One of the reasons why Coca-cola is not an effective spermicide is because sperm are faster and may reach an egg in time to fertilise it, says an expert in the Christmas issue published on bmj.com.
The author, Deborah Anderson, a professor in obstetrics and gynaecology at Boston University and Harvard Medical School, writes that Coca-cola douches were allegedly used during the 1950s and 60s as a contraceptive when other methods were not easily available. The acidity alledgedly worked as spermicide to kill sperm and the classic coke bottle shape lent itself to a "shake and shoot" applicator!
In this analysis, Professor Anderson provides eight reasons why you're better off not reaching for a Coca-cola after sex, unless you want to drink it:
Coca-cola is not very effective in killing sperm.
Sperm are faster than Coca-cola and could escape douching and reach the cervical canal.
Coca-cola may be good for tenderising steaks and removing corrosion from car bumpers but is not good news for vaginal tissue. Coca-cola damages the top layers of cells and could make a woman more prone to sexually transmitted infections.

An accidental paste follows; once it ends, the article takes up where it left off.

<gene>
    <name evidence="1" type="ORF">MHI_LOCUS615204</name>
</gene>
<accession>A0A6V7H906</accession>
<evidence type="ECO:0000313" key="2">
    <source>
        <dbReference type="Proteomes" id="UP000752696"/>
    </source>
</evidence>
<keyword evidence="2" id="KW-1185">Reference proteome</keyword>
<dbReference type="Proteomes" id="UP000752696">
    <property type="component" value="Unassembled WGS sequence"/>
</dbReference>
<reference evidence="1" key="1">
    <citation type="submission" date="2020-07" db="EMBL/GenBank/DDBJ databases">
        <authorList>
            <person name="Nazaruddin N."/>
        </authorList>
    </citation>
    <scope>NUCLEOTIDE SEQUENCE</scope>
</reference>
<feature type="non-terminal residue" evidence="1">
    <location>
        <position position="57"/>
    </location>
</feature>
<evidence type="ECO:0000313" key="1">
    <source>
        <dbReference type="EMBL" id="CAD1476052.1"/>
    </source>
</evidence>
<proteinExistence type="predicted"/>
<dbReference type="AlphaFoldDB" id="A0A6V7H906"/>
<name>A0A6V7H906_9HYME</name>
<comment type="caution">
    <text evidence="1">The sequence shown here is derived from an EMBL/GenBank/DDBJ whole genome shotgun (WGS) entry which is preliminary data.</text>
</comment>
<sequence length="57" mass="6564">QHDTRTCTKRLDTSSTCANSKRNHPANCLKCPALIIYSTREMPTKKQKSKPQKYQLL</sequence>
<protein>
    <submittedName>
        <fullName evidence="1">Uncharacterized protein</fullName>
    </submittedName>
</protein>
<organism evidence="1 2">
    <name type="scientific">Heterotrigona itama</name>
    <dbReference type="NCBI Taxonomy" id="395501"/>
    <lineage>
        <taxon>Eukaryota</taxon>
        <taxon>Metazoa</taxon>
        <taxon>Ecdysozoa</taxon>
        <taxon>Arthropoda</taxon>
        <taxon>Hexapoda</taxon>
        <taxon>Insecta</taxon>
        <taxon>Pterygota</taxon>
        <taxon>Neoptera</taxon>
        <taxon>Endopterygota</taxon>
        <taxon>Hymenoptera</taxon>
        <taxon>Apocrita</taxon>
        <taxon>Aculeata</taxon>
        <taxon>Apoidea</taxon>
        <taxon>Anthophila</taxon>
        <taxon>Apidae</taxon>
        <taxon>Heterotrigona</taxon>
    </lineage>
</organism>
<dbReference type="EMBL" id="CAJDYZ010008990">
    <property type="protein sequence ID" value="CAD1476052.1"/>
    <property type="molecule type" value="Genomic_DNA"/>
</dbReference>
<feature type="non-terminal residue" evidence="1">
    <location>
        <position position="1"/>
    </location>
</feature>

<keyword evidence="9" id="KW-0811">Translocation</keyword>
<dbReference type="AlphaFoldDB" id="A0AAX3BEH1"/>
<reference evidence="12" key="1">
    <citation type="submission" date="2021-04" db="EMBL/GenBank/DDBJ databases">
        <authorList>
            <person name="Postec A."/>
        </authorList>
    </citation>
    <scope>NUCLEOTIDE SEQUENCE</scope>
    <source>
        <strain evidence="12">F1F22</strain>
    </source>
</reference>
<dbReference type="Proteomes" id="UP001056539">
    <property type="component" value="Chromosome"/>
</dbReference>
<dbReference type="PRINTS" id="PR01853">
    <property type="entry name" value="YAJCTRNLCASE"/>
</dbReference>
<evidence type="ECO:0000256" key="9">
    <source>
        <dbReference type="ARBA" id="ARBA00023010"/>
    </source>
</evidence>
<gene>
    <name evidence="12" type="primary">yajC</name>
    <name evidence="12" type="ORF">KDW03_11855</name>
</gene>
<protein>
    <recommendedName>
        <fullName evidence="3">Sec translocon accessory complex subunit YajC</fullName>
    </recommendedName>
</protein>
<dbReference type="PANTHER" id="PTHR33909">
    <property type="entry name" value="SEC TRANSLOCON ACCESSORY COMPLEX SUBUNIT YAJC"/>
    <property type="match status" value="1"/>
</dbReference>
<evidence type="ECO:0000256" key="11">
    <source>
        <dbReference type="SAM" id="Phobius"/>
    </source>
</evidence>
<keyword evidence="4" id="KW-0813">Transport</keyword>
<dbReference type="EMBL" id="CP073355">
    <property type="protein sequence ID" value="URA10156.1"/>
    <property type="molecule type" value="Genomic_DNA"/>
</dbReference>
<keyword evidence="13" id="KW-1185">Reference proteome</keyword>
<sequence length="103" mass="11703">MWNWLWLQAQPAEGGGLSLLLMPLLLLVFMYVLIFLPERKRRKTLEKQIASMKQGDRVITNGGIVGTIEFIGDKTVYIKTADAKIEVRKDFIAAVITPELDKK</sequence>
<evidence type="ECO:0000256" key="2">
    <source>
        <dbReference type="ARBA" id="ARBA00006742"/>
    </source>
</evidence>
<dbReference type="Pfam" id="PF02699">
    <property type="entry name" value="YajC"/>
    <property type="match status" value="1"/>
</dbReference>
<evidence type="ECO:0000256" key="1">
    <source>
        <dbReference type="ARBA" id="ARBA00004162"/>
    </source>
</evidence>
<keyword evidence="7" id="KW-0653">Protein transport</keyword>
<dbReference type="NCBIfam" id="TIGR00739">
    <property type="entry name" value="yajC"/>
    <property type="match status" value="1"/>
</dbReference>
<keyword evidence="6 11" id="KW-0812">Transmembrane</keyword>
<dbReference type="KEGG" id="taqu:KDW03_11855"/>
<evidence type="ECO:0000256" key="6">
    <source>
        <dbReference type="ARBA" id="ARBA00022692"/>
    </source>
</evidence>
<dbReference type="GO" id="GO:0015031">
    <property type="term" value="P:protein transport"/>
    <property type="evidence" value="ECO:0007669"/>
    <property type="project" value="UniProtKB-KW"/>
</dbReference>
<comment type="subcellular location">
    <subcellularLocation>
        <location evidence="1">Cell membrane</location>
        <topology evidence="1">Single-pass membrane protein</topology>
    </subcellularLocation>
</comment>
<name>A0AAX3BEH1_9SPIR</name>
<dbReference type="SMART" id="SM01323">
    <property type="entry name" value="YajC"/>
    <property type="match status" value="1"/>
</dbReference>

The good bacteria that keep vaginas healthy could be adversely affected by coke and this could result in fungal and bacterial infections.
Douching could lead to pelvic inflammatory disease and ectopic pregnancy.
The Coca-cola formula is a secret so this means no research has been done on whether it would cause birth defects.
You need skill to douche effectively with Coca-cola - not practical, especially in the dark when bottle caps can go dangerously astray.
There are much more effective and easy to use methods of contraception around.